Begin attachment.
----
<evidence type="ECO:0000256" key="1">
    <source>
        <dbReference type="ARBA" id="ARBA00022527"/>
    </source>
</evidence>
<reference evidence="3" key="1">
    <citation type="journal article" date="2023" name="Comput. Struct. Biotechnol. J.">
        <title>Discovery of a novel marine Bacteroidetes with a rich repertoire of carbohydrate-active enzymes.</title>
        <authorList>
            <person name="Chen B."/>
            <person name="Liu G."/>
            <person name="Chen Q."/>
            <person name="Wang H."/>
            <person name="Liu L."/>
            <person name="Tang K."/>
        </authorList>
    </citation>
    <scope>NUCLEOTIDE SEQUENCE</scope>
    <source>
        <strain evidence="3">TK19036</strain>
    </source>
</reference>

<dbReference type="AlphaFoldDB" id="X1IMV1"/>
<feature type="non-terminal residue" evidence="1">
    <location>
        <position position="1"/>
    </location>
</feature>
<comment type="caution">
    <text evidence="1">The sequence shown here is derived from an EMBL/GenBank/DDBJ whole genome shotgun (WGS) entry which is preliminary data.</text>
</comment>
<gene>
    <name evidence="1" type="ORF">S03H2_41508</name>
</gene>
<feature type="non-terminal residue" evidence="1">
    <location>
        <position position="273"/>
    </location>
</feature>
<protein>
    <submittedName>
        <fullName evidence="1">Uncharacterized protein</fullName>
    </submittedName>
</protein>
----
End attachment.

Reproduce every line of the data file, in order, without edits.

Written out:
<evidence type="ECO:0000256" key="1">
    <source>
        <dbReference type="ARBA" id="ARBA00022527"/>
    </source>
</evidence>
<reference evidence="3" key="1">
    <citation type="journal article" date="2023" name="Comput. Struct. Biotechnol. J.">
        <title>Discovery of a novel marine Bacteroidetes with a rich repertoire of carbohydrate-active enzymes.</title>
        <authorList>
            <person name="Chen B."/>
            <person name="Liu G."/>
            <person name="Chen Q."/>
            <person name="Wang H."/>
            <person name="Liu L."/>
            <person name="Tang K."/>
        </authorList>
    </citation>
    <scope>NUCLEOTIDE SEQUENCE</scope>
    <source>
        <strain evidence="3">TK19036</strain>
    </source>
</reference>

<dbReference type="AlphaFoldDB" id="X1IMV1"/>
<feature type="non-terminal residue" evidence="1">
    <location>
        <position position="1"/>
    </location>
</feature>
<comment type="caution">
    <text evidence="1">The sequence shown here is derived from an EMBL/GenBank/DDBJ whole genome shotgun (WGS) entry which is preliminary data.</text>
</comment>
<gene>
    <name evidence="1" type="ORF">S03H2_41508</name>
</gene>
<feature type="non-terminal residue" evidence="1">
    <location>
        <position position="273"/>
    </location>
</feature>
<protein>
    <submittedName>
        <fullName evidence="1">Uncharacterized protein</fullName>
    </submittedName>
</protein>